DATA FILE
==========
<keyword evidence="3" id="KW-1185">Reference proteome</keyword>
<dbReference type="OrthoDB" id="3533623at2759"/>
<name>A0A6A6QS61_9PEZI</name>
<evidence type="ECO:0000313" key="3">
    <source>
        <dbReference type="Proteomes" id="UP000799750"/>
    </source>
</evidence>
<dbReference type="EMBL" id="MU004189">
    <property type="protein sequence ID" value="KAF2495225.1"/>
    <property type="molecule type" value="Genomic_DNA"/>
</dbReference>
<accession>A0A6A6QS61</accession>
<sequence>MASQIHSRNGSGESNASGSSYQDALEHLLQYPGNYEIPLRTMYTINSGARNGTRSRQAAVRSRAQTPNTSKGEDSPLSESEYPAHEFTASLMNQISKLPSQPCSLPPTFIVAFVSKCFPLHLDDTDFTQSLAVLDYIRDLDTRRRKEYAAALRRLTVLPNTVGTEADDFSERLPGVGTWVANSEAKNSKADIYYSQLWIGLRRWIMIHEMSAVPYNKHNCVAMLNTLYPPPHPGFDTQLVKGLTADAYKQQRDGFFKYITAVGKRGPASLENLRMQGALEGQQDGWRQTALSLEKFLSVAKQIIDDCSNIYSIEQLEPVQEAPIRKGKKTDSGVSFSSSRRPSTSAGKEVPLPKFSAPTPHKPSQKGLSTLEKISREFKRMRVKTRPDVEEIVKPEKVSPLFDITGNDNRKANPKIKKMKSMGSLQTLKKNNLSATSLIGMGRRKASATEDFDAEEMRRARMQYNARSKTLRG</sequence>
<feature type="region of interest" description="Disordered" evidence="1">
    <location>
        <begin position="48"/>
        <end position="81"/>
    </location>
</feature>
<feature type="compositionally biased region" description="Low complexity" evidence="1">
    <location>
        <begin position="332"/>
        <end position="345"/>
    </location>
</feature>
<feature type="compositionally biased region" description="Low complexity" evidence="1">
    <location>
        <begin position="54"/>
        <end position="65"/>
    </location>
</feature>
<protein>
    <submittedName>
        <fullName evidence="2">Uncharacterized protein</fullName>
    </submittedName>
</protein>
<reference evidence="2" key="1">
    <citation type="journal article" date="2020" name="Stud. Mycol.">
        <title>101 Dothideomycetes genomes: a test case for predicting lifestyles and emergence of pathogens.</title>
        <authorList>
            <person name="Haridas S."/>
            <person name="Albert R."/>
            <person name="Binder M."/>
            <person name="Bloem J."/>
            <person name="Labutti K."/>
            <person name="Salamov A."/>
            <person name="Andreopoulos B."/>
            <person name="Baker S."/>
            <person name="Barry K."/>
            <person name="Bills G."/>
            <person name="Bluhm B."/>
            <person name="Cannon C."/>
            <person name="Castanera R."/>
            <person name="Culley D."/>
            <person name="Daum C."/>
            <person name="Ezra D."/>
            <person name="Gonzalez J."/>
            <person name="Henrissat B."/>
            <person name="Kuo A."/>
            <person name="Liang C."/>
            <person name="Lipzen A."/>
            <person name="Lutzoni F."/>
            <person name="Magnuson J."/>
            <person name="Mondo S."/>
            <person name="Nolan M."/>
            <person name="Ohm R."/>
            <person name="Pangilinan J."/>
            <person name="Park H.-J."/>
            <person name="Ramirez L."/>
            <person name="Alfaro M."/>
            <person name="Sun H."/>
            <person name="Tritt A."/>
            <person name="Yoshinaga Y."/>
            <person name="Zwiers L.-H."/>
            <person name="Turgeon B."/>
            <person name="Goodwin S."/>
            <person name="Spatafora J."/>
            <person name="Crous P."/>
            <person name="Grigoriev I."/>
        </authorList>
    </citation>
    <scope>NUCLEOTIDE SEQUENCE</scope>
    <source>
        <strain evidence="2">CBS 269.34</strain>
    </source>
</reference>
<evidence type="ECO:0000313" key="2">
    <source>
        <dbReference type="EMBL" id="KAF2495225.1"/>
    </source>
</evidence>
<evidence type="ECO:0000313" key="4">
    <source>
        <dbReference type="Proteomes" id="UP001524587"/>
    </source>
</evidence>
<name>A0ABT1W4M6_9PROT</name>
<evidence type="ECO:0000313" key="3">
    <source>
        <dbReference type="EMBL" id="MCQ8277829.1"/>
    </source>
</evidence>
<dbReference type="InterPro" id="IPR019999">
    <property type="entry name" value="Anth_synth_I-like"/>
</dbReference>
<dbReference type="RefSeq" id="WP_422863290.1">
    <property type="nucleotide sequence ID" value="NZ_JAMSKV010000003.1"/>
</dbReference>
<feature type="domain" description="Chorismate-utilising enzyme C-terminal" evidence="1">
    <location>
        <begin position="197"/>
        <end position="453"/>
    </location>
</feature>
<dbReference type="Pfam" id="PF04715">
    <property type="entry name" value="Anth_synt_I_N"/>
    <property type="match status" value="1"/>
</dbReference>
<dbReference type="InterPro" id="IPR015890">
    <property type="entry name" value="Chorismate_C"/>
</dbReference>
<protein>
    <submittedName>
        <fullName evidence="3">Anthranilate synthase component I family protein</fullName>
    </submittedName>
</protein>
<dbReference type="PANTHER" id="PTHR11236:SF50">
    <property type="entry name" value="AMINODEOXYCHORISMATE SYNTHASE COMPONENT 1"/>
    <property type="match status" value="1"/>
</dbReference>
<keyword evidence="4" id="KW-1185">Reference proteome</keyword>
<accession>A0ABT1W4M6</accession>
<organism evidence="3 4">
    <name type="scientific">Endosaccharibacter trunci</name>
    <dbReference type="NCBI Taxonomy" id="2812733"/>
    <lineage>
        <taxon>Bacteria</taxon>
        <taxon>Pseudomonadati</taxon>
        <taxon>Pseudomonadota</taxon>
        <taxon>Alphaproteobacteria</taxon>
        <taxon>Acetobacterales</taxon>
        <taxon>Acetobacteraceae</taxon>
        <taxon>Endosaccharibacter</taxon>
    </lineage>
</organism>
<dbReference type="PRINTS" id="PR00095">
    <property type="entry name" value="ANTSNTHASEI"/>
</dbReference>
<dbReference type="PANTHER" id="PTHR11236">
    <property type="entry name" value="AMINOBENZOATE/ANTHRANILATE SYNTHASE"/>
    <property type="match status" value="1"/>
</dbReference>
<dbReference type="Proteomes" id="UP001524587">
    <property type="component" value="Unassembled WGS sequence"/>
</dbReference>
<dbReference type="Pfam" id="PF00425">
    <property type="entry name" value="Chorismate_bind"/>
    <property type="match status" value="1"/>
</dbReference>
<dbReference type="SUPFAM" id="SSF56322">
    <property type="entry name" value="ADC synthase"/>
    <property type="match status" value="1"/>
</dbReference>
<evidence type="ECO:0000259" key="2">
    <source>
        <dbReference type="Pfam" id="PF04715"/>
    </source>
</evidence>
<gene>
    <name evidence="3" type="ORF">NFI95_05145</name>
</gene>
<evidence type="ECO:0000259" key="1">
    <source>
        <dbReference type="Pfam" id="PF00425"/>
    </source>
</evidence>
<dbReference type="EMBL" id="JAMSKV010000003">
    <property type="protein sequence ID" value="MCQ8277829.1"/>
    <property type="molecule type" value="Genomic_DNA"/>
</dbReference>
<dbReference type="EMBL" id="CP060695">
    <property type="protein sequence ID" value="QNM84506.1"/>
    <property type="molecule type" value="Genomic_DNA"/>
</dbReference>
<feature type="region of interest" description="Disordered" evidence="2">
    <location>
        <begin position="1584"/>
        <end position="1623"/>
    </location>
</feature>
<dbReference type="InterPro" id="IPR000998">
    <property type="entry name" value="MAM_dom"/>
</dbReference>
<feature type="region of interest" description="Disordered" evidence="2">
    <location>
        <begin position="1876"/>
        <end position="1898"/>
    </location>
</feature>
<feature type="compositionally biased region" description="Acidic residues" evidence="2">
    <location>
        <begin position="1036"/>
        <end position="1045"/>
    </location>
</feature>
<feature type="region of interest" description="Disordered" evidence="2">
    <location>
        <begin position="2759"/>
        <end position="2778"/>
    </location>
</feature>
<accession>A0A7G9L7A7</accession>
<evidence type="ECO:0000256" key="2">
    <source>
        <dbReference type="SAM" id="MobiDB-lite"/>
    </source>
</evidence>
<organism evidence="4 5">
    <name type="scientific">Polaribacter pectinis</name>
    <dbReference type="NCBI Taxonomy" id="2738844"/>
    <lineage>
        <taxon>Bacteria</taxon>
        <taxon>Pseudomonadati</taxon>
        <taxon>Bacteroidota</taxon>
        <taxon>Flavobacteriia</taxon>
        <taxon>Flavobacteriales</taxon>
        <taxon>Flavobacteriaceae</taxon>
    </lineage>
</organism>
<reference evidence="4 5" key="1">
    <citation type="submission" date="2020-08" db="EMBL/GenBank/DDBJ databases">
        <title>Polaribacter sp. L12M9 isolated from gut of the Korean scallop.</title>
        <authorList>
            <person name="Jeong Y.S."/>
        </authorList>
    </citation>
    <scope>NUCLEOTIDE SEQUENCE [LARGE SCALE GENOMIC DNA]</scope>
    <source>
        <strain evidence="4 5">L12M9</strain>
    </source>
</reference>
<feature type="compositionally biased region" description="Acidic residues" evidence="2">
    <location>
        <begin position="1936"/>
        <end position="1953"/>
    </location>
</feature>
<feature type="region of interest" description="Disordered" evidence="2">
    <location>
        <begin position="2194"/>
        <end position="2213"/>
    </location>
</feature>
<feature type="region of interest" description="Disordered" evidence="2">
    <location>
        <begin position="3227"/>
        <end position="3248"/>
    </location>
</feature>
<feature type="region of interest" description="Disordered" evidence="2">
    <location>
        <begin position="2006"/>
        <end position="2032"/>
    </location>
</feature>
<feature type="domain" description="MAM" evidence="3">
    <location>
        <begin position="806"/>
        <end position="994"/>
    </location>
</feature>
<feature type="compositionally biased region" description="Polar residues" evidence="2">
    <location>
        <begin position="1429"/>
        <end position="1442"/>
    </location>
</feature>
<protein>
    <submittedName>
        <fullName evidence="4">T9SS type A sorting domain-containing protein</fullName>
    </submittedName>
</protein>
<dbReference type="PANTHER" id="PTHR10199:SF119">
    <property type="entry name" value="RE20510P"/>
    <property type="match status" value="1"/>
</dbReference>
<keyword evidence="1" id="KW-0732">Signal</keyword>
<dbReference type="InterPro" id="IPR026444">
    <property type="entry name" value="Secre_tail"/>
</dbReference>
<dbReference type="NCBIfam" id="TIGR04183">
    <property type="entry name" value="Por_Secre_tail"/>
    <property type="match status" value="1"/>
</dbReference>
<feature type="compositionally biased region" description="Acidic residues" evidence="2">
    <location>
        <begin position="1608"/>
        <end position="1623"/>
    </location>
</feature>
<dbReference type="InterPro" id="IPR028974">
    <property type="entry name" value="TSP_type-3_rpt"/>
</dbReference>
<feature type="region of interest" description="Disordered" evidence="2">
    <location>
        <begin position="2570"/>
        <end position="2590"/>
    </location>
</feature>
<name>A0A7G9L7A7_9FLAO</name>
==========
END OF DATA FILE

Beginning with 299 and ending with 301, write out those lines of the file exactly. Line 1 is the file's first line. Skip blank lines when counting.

        <end position="1623"/>
    </location>
</feature>